Thursday, December 30, 2010

Family Plot

Yesterday while I was grocery shopping, my sons successfully managed to talk their father into letting them combine their $50 in Christmas gift cards and purchase a Chinese dwarf hamster. They met me in the frozen foods aisle with huge smiles on their faces, a bag full of rodent paraphernalia, a small box with airholes punched into the side, and $5 in change. There was no need for a cage, since they knew we already had one in the attic. WHY did we have a hamster cage in the attic? Well, that leads to the point of this entry.

"Nugget" is now residing in the former home of "Hammie." Hammie was a Black Bear hamster Evan got for his birthday about four years ago. Very sweet, and a bit of an escape artist. One day about six months after we got him, I came down stairs in the morning and started yelling at the kids for leaving a wet sock on the living room floor. Only, it wasn't a wet sock. It was Hammie. He'd pulled a noctural Houdini act, only to be found and "played with" by Daisy the Dalmatian.

Hammie rests in peace ( and just one piece, fortunately) in "Poopy Park," a small dog-walking park around the corner from our house. But Hammie is not the only occupant of the "Stanley Family Plot" at Poopy Park, for Hammie was preceded in death by Sponge Bob and Patrick. Sponge Bob and Patric were parakeets who met their doom one afternoon when someone accidentally bumped a knob on the stove and heated a Teflon frying pan on low for an hour. (Apparently, Teflon fumes are lethal to parakeets.) Sponge Bob, Patrick and Hammie were later joined by Bubbles the goldfish.

Yes, we buried a goldfish. Bubbles was no ordinary fish. We won him at the local church carnival, and he proceeded to grow as big as a tennis ball. This was the kind of fish who would swim to the edge of the tank to greet you in the morning and who, when he knew you were about to clean his tank, would swim INTO your hand as if to make your job easier and say "Thanks!" Bubbles lived a long life, and when he finally floated to the top, he was just too noble of a creature to get the customary "burial at sea." So Bubbles rests his fins alongside his furry and feathered counterparts in Poopy Park.

Daisy the Dalmatian and Pudding the cat have also passed on since we moved into the house of pet death, although they both lived long and happy lives (Daisy, 11; Pudding, 18) and neither was flushed or buried in the park. All we have now are two freakishly large goldfish (we apparently rock at raising fish); "Hopscotch," a dwarf rabbit who thinks he's a dog (we had two, but one was a psychotic, biting rapist and had to go); and now "Nugget."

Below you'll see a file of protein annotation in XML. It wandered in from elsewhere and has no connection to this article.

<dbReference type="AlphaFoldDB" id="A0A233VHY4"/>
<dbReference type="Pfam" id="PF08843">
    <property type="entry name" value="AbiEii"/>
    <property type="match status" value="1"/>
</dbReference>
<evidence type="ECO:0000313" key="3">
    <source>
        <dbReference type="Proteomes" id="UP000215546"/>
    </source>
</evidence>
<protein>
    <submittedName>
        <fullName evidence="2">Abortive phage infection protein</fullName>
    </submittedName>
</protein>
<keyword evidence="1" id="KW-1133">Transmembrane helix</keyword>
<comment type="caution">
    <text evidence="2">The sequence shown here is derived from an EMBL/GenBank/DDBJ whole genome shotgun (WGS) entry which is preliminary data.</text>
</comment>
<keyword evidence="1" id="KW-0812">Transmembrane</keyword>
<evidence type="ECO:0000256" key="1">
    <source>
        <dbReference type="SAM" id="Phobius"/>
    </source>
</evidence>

Goldfish have been known to live up to 20 years. This is not acceptable. I do not want to be scraping algae off the sides of a tank well into my 60s. I'm giving "Oprah" and "Dr. Phil" until Ben hits high school, and then they're going into our friend's koi pond where they can grow to the size of shoe boxes and eat their weight in flakes. I'm not necessarily telling my friend they've gone in either. Let them think it's spontaneous generation.

The lifespan of an indoor rabbit could be 10-12 years, which means I'll be finding rabbit droppings on the sofa until Ben is a freshman in college, or Evan marries a woman who likes rabbits (unless he's living in his "basement apartment" when he's 24...which he won't be...)

Nugget isn't going to be a problem. Hamsters live 2-3 years. The Guinness Book of World Records says the world's oldest hamster made it to 7. Either way, Nugget will live a happy life running his wheel at 3 a.m. until his time comes, and then there's plenty of space at the family plot down the road. And the cage'll go back into the attic when it's vacated, just as before. Until it's time to give the unborn grandkids a hamster.

Or two.

*Ben by Michael Jackson.
About a kid and his pet rat named Ben.
I have a kid named Ben.
He has a pet hamster.
Close as I could get.

Monday, December 27, 2010

Christmas Mind#$%@

Merry Christmas!

Hopefully, you have all found your lost gift cards after digging through the gravy soaked garbage bags, have dug yourselves out of your driveways (east coasters), figured out what that wet stuff coming down from the sky is (west coasters) or managed to shoot/stuff/mount somethin' (the middle bits).

I myself am hiding up in my bedroom office playing on the computer because I can't take one more minute listening to the background music that comes with the Wii. I hope that "composer" made a fortune, because I'm pretty sure there's a bounty on his head by now.

Christmas used to be a lot easier when my kids (two boys, 8 and 14) were younger. It wasn't so much about the content of the boxes under the tree as it was about bulk. Giant box? Good! Didn't matter to them that it was filled with $10 fake Legos. As long as the box took up half the living room, they were happy. Then something clicked in their little consumer brains, and they figured out that the "good stuff" came in smaller packages. They figured out the difference between name-brand and knock-off. And yet, they still expected bulk under the tree. I've heard I'm not alone in this. And I expect that Wells Fargo, Bank of America and Wachovia are pretty much expecting everyone's January mortgage payments to include a late fee.